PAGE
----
Between November 3rd and 12, I was in Jamaica at GeeJam Studios to work on Jon Baker’s Jolly Boys recording project. Months ago, Jon came up with an idea to invite the Jolly Boys (featuring Albert Minott, a Jolly Boy from the early 1960s who took a long hiatus to perform in north coast floor shows) into the studio and ask them to take on something different from the “island music” repertory that makes up a large part of what they play. The tunes Jon chose were mostly rock tracks from the 1970s-2000s (including songs by The Stooges, Lou Reed, The Doors, Amy Winehouse, as well as some more modern Jamaican repertory from the likes of Sean Kingston and others) that are well outside the comfort zone of most mento bands. Charged with adding some modern but mento-inspired riddims (which turned out wicked) was Dale “Dizzle” Virgo, GeeJam’s studio manager and chief engineer. My job was to play banjo and perhaps even to offer a little of my doctoral expertise with mento to round out the album’s sound. Anyhow, I took some short videos of the experience and edited together a little thing that I’ve put up on the Youtube. Have a look:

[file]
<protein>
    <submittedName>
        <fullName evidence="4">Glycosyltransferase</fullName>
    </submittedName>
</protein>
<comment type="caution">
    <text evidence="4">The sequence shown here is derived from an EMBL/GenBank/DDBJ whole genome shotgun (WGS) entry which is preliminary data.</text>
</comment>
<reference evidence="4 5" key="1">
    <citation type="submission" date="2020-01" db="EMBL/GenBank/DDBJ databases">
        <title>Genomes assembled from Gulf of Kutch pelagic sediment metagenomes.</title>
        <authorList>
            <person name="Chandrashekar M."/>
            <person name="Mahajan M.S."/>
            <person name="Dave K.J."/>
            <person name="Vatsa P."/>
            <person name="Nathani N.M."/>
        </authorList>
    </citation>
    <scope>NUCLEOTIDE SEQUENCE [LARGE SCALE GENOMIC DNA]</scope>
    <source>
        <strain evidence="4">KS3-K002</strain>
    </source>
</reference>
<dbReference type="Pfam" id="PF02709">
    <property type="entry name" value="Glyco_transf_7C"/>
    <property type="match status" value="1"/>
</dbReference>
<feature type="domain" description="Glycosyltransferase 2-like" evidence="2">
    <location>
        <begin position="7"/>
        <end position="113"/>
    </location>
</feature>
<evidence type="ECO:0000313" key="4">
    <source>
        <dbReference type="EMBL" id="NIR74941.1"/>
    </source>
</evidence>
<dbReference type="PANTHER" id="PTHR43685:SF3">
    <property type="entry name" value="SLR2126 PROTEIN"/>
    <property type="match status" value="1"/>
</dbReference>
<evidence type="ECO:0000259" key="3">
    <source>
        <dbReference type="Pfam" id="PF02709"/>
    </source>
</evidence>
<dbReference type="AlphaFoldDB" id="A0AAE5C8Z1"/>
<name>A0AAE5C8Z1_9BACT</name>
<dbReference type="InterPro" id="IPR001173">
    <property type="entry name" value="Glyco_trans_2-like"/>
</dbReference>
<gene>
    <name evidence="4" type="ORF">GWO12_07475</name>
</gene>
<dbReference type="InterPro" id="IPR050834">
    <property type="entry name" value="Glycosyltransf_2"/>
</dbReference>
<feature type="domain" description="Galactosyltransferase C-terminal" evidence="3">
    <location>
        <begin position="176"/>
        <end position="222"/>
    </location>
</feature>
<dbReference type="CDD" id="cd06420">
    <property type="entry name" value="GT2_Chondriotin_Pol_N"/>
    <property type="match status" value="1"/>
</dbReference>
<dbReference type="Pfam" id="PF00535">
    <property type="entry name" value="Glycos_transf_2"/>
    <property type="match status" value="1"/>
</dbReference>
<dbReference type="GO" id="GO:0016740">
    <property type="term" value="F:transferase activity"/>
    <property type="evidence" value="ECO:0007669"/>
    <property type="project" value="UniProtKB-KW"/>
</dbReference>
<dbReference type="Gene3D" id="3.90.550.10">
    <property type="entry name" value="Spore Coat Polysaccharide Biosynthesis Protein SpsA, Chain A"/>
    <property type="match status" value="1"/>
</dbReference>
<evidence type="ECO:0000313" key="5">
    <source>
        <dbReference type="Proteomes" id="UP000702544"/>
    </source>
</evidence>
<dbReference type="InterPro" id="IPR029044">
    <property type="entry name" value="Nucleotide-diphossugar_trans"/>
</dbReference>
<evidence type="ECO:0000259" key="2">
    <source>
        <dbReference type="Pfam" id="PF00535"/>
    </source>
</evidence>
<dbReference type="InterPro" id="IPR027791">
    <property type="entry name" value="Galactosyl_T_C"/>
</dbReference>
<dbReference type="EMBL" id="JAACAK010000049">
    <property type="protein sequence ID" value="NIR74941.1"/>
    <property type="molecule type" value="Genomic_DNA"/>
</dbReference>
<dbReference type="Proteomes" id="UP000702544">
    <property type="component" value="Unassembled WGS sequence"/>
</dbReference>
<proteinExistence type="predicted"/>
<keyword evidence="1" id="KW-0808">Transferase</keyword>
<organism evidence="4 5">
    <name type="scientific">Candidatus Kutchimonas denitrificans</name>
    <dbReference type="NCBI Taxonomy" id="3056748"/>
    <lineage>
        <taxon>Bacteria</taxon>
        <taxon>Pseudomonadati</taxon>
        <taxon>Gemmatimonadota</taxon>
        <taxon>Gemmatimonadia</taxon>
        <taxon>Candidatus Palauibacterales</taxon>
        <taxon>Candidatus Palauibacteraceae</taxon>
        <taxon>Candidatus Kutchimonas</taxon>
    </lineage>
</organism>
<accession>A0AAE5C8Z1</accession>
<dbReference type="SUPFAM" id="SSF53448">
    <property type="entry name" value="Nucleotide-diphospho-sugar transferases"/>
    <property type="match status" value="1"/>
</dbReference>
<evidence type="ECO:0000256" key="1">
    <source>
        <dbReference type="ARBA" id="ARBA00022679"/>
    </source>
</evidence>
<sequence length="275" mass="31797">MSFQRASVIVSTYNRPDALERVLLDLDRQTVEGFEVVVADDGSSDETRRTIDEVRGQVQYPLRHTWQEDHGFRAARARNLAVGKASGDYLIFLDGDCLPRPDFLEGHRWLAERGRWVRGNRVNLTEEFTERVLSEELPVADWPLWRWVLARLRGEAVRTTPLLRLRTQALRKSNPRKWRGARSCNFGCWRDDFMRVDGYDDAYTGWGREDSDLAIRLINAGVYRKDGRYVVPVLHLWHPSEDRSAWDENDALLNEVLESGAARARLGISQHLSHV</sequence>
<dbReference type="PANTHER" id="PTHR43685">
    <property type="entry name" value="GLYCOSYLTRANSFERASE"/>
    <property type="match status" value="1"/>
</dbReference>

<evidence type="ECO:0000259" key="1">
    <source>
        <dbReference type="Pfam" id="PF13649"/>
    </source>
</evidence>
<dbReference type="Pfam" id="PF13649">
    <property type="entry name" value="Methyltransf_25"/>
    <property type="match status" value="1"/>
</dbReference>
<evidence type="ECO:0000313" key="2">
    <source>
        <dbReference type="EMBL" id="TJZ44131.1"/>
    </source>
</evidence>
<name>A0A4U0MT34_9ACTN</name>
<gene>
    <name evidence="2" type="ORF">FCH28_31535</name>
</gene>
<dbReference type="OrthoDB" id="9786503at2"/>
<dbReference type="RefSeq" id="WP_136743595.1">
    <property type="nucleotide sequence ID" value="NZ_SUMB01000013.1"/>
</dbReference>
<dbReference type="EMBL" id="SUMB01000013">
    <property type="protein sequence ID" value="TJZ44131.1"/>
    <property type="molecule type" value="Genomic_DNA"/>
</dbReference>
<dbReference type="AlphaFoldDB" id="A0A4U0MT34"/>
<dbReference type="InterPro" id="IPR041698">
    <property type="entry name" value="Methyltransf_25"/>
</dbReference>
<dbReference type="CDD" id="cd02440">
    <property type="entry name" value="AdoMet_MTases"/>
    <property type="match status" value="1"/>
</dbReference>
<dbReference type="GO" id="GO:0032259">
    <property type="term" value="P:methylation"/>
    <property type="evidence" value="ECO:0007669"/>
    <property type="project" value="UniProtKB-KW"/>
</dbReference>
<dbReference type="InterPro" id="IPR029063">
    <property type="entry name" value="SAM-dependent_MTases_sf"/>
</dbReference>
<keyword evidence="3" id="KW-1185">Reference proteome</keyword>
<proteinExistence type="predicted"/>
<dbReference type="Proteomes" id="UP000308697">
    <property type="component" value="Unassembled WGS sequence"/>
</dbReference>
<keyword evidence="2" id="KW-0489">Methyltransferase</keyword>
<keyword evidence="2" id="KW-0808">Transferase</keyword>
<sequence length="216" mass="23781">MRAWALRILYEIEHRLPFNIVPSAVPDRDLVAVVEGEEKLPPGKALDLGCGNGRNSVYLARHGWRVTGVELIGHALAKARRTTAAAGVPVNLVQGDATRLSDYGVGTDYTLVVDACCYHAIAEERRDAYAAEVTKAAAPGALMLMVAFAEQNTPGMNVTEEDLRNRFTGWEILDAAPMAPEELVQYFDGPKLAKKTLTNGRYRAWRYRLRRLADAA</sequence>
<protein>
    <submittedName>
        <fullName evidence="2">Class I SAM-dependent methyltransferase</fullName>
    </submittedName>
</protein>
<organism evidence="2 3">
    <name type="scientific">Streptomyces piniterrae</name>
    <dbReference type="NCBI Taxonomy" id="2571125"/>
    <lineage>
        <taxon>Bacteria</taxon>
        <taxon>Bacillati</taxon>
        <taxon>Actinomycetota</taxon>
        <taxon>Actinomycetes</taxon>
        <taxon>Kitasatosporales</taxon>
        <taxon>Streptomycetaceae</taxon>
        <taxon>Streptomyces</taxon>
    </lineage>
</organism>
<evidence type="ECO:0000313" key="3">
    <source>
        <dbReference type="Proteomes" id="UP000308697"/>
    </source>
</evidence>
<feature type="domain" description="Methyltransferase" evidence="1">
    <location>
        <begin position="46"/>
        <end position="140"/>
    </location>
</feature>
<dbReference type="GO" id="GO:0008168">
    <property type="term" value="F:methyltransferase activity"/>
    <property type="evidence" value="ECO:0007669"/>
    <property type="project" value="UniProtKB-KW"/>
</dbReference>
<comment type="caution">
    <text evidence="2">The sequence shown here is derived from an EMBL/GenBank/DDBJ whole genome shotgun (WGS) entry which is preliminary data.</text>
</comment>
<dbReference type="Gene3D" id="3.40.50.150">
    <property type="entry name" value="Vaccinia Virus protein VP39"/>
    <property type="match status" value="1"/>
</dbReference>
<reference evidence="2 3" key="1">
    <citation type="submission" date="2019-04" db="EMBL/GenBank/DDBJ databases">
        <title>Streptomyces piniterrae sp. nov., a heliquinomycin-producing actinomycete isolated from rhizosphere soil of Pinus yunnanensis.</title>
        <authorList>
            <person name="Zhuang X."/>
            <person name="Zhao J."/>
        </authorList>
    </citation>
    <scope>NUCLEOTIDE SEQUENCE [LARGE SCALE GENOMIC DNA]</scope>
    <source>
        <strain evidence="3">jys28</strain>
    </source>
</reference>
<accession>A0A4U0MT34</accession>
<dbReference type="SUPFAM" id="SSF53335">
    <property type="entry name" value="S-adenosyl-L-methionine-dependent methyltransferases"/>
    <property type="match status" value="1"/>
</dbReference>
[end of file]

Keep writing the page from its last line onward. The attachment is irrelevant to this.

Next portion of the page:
As you might hear from a couple of the clips here, it’s not a “traditionalist” album, rather, it’s a modern take on the tradition that I hope raises awareness of the music and widens the creative and commercial possibilities for others playing it today.